Annual storm overflow discharge figures published

Wessex Water has published new figures on the number of storm overflow discharges near beaches and rivers in its region.

The UK water company provides overflow discharge alerts 365 days a year – not just during the summer bathing season – and with complete coverage around coasts. It supplies information that feeds into the Surfers Against Sewage SaferSeas app as well as local councils.

Data published in the company’s 2021 Coast and Rivers Watch report shows that 45 overflows operated between October 2020 and September 2021, with most occurring outside of the bathing season (15 May to 30 September) and releasing screened, highly diluted sewage into the sea or rivers to protect homes from flooding during heavy rainfall events when the sewerage network became overwhelmed due to the numerous roofs and highways connected to sewers.

The report shows all overflow notifications between October 2020 and September 2021 and specifically during this year’s bathing season, which will be assessed and audited by the Environment Agency.

Matt Wheeldon, Wessex Water’s Director of Assets and Compliance, said: “Most of these overflows discharge well out to sea or into rivers upstream and away of the bathing water, releasing screened and highly diluted sewage that is unlikely to have much impact on bathing water quality.

“Indeed, the majority of beaches in our region attain very high water quality classifications after sampling by the Environment Agency.

“However, we notify all overflow discharges on a precautionary basis because there is no real-time data that can help advise people of how water quality varies each day. However, our Warleigh Weir project is trialling sensors where the data, enhanced by AI algorithms will hopefully change that, providing actual real-time water quality notifications.”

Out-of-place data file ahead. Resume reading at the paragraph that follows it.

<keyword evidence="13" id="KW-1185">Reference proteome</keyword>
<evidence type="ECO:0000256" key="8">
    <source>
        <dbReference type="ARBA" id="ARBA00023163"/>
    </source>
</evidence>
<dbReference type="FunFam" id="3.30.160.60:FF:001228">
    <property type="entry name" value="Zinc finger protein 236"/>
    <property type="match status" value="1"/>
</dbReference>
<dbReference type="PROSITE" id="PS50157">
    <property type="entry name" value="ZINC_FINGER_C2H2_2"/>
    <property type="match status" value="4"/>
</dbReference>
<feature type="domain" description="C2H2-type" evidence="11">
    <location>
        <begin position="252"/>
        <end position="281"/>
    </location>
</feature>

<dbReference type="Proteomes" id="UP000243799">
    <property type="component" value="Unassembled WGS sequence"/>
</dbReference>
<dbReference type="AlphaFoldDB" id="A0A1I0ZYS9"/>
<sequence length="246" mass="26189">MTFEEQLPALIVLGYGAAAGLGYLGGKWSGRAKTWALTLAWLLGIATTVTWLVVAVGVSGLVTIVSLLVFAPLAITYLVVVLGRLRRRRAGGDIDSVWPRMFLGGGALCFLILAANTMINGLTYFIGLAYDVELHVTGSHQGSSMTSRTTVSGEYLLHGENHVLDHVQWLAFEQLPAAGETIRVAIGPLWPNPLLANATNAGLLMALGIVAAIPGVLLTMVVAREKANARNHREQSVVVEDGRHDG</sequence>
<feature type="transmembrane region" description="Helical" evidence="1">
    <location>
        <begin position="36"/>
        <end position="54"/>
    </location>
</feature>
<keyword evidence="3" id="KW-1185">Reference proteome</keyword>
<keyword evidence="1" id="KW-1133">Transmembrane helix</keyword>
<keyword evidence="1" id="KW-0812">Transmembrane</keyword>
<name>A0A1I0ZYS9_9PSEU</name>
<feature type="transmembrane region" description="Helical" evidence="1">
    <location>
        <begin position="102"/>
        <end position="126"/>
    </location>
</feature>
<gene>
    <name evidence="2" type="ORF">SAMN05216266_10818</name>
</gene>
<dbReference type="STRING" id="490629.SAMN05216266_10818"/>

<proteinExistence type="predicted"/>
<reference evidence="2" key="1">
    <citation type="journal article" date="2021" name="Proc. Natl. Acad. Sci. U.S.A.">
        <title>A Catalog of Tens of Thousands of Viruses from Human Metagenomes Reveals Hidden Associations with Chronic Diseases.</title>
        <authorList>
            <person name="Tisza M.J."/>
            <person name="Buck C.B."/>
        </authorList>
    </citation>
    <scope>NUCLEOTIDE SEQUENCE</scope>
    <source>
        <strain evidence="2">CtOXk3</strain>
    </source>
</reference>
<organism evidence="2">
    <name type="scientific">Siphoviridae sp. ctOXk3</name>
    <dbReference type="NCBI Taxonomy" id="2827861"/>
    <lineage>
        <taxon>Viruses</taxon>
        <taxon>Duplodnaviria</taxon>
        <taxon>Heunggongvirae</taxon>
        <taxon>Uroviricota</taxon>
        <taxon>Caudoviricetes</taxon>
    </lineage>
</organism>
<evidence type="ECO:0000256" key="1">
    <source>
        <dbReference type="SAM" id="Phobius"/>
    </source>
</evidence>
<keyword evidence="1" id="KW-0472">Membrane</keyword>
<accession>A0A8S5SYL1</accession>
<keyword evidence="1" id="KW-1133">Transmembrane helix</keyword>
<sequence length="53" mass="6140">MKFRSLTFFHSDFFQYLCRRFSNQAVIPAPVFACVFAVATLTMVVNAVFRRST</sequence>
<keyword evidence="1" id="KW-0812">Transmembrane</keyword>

Storm overflows have always been part of the sewerage network in the UK because the majority of properties were built with only one pipe draining them – carrying both rainwater and foul sewage. This historical infrastructure construction approach is common across Europe and nations such as the USA and Australia.

A need for change

Wessex Water said that it is calling on Government to help with addressing this legacy infrastructure issue by amending existing legislation so housing developers and property owners can’t connect surface water to sewers that carry foul water.

Furthermore, it is calling on Government for the powers to separate drains at property level and powers to discharge this rainwater as close to where it lands (such as via garden infiltration systems or soakaways) or straight into watercourses – solutions that cannot be easily delivered under current rules.

It is also calling on the industry’s economic regulator Ofwat to prioritise more investment rather than just focusing on bill reductions. Wessex Water has recently invested £181 million to improve nearly 600 storm overflows across its region since 2000, with a further £150 million being invested in improvements between 2020 and 2025.

Mr Wheeldon said: “Our aim should be for no negative impact to arise from storm overflows, including in carbon terms when solutions are weighed up.

“Upgrading the entire sewerage system is only feasible with massive and long-term roadworks disruption and significant investment. At the current rate of allowed investment, removing all overflows nationally would take several centuries. This is too slow.

“We totally support the Government’s ambition to reduce harm from overflows, but this will only happen with a realistic plan and targeted programme of improvement.”

Around 80% of Wessex Water’s storm overflows are monitored, rising to 100% coverage by 2023. All can be seen on an online map, along with their measured performance (number of discharges) in recent years and information about whether they contribute to any reasons why rivers do not meet good ecological status.

Read the 2021 Coast and Rivers Watch report.